2. The gospel itself, not minor accessories.

(1) Great liberty must be left in regard to details, both because these often lie on debatable gourd and because they are less important than charity. There is a point beyond which more harm will be done in disturbing the peace of the Church and wounding our fellow-Christians than good in establishing minor truths against all opposition.

(2) Account also must be taken of varying views of the gospel. Even the apostles did not state it in the same words; Peter and Paul, John and James thus vary, though with unbroken loyalty to the central truth as it is in Jesus. Language, habits of thought, aspects of truth from different standpoints necessarily present great variety. Let us see that we do not condemn a man for his clothes.

3. Spiritual intolerance, not physical persecution. St. Paul pronounces a curse on the enemy of the gospel. But he does not draw the sword upon him. He leaves him with God. There if he have erred, he will be rightly judged. We have no excuse, then, for the exercise of violence against those whom we regard as the enemies of Christ, but only for bold testimony against their errors - leaving all else in the hands of God. In conclusion, see that

(1) we receive the one true gospel, and

(2) faithfully declare it, and

(3) firmly resist manifest perversions of it. - W. F. A.

But though we, or an angel from heaven, preach any other gospel unto you.
I. THE MISCARRIAGE SUPPOSED — "Though we, or an angel," etc.

1. Not persons of the greatest interest. "We," who have this relation to you as Pastors and Teachers; "we," whom at present you esteem; let neither our relation to you, nor your affection to us, prevail in this particular. Friends are no friends when they go about to divide us from the great Friend of all. "We" — for our number — "Thou shalt not follow a multitude to do evil"; nor to think evil. In which good counsel of the apostle take notice of his sincerity and ingenuity of disposition, in that he would not have so much as himself to be taken into consideration to the prejudice or disadvantage of the gospel.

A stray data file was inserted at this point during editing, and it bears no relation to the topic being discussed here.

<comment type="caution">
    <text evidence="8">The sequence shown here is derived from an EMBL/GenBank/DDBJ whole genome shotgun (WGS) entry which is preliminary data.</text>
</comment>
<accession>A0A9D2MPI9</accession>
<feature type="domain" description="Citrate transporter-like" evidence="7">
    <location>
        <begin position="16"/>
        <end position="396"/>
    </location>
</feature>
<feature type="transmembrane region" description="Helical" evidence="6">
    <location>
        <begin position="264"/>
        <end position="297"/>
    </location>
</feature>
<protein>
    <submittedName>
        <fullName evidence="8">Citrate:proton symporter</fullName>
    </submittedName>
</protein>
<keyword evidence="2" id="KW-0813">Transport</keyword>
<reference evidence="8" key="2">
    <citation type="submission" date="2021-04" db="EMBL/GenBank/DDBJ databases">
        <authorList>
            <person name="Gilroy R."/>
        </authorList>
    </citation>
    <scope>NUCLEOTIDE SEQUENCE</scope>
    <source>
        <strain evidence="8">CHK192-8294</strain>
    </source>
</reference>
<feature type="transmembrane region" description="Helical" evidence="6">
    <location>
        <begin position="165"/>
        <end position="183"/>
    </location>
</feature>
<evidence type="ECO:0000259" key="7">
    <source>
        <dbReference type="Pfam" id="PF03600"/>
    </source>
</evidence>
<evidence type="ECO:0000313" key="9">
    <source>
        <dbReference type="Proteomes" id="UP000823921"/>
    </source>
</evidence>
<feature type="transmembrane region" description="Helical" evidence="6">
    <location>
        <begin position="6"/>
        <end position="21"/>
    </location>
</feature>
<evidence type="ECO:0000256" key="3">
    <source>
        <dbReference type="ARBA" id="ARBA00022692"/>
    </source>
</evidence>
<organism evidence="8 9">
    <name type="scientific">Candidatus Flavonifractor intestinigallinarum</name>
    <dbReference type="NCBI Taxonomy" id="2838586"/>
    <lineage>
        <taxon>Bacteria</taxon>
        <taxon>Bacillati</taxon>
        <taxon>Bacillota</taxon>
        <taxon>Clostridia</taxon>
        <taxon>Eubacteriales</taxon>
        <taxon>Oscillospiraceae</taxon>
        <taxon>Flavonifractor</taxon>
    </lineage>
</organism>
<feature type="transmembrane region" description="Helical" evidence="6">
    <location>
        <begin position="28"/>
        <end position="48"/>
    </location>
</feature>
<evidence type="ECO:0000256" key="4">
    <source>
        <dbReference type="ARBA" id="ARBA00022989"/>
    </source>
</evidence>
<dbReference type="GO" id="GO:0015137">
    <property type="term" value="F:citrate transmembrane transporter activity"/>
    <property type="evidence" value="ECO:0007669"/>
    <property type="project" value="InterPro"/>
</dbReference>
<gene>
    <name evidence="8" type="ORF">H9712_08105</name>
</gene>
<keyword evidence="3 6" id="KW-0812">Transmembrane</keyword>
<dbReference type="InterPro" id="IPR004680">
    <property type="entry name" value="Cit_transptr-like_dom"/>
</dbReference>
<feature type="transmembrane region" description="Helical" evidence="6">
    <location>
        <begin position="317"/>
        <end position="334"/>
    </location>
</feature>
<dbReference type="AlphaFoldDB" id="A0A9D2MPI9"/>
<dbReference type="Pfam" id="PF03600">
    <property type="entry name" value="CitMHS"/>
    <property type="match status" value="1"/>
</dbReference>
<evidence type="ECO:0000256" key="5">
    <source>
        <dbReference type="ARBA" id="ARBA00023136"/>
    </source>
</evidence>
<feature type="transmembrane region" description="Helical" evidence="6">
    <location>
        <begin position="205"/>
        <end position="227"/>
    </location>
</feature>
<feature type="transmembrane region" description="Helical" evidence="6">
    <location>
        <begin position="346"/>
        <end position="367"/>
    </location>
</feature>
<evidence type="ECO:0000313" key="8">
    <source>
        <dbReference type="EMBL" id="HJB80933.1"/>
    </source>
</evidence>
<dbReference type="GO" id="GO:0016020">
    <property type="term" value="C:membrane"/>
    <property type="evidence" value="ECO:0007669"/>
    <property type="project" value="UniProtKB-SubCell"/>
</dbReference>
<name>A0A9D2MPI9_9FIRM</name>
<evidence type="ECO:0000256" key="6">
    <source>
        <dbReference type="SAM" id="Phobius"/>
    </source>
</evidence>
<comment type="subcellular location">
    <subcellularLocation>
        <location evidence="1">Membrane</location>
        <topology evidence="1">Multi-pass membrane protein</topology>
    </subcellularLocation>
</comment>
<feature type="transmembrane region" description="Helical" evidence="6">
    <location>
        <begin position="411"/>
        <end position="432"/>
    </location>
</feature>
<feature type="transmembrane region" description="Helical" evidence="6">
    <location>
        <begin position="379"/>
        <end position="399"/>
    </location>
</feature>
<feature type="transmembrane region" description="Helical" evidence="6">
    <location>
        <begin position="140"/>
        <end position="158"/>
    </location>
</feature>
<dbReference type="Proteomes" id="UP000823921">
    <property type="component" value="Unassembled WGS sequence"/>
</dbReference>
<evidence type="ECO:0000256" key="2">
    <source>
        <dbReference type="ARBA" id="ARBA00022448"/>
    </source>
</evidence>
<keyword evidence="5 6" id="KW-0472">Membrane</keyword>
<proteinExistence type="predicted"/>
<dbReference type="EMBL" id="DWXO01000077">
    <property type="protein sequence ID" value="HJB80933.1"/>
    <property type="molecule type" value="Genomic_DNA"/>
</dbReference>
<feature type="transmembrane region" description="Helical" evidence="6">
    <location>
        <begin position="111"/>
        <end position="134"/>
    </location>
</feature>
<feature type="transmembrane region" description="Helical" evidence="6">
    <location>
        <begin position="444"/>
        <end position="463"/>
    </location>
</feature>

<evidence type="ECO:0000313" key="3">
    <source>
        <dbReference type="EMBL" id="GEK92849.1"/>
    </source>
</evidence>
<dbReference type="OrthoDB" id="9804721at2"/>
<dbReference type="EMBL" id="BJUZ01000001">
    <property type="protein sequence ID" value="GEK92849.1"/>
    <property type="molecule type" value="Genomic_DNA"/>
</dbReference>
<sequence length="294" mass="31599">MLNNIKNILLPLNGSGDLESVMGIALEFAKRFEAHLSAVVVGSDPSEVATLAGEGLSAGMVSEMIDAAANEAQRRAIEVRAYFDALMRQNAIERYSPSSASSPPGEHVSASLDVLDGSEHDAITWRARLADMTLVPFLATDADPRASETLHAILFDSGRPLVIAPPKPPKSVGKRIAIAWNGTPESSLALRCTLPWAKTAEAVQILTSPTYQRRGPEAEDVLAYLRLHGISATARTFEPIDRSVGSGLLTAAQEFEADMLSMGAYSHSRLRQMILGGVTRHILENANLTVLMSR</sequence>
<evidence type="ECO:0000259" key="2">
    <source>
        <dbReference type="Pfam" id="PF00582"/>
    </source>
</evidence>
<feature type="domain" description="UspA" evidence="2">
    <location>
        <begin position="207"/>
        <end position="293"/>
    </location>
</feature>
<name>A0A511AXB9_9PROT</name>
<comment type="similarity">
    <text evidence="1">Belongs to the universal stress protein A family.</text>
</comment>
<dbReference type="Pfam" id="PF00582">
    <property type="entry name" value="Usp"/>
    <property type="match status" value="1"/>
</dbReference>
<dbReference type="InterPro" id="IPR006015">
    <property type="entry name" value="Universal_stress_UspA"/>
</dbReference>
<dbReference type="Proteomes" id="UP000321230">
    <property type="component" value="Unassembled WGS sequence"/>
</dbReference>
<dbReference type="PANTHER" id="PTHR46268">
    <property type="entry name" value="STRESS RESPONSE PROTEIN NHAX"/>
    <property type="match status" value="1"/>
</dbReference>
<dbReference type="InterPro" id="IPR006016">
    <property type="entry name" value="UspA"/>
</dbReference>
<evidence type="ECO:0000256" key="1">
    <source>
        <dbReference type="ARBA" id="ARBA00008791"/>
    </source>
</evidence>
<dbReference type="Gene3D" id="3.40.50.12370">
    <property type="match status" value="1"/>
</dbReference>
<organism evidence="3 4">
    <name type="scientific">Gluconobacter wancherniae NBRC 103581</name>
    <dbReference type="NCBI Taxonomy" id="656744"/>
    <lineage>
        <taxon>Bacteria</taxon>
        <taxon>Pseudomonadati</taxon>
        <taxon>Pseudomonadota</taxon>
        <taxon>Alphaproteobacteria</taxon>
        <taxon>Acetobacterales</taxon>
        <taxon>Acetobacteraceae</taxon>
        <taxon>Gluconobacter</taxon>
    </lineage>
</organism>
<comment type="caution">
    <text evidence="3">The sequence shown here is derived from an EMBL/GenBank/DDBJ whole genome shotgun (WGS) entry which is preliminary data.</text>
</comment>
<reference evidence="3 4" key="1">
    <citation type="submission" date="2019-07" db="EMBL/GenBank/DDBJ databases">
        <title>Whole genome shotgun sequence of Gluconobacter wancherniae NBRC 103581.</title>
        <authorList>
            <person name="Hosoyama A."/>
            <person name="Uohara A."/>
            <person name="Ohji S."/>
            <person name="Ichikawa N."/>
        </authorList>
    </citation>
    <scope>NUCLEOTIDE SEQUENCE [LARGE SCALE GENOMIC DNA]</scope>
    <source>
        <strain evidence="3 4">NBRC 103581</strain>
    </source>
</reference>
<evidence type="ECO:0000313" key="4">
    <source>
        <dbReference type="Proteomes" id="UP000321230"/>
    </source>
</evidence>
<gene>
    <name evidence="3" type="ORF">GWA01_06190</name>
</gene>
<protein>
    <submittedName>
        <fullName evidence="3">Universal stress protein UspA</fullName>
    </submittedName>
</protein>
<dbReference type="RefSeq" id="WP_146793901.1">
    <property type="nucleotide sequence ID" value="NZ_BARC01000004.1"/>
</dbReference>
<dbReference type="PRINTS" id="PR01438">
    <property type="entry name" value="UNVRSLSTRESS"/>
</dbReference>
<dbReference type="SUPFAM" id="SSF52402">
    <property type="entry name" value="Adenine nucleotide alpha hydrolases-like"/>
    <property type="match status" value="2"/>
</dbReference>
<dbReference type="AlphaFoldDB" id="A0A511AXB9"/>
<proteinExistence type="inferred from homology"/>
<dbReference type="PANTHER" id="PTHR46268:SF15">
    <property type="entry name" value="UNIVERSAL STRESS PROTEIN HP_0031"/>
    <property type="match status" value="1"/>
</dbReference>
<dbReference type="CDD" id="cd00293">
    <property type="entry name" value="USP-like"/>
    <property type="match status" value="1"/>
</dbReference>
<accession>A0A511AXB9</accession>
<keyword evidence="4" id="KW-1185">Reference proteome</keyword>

2. Not persons of the greatest perfections — "Or an angel from heaven."Three kinds of perfection are here expressed.

1. The perfection of parts and understanding, and natural abilities. The greatest learning is not to be heard to the disparagement of truth.

2. The perfection of grace and spiritual endowments. The greatest holiness is not to be made a patron of error. Satan takes advantage of reputed goodness to wind others into labyrinths of opinion and practice.

3. The perfection of employment or manner of dispensation. An angel from heaven. The highest revelations are not to be heard against Scripture.And for these cases in which some indulgence and freedom is to be granted, as in smaller matters, yet respect is to be had to the principles whereupon this is granted.

1. That it be not out of an indifferency and neutrality in religion.

2. That it proceed not from corruption and carnal policy. "Bear with me; let alone my errors; I will pardon yours"; which people cry up charity in such matters that they may better hide their own unsoundness.In this passage there are divers gradations.

1. That the apostle lays this grievous and heavy censure not so much upon the opinion simply considered, or privately enjoyed, but upon the vent and communication of it in preaching (1 Timothy 6:3; Titus 1:10, 11; Matthew 5:19).

2. It is not preaching at large, but to you; there is an emphasis upon his hearers. Of all false teachers there are none like seducers.

3. There is an emphasis also upon the doctrine. There is a caution against false doctrine; also against new doctrine.

II. THE CAUTION OR DENUNCIATION OF PUNISHMENT INFERRED UPON IT — "Let him be accursed." There are two things which require to be unfolded.

1. The apostle's authority.

2. The apostle's charity. This does not give allowance to others lightly and from a private spirit to be full of imprecations. Observe in this emphasis his confidence and firm persuasion of the truth which he had taught and delivered.Preachers have need to be well assured of the truth of that which they teach.

1. Because they deal in matters of great importance. They speak on matters of life and death.

2. There are many more whose judgments do depend upon it.

3. For the better enforcing of the truth itself. The confidence of the preacher stirs up belief in the hearer. But sometimes the more confident are the most ignorant.It is not a confidence of presumption but of well-grounded knowledge; not of fancy but of assurance.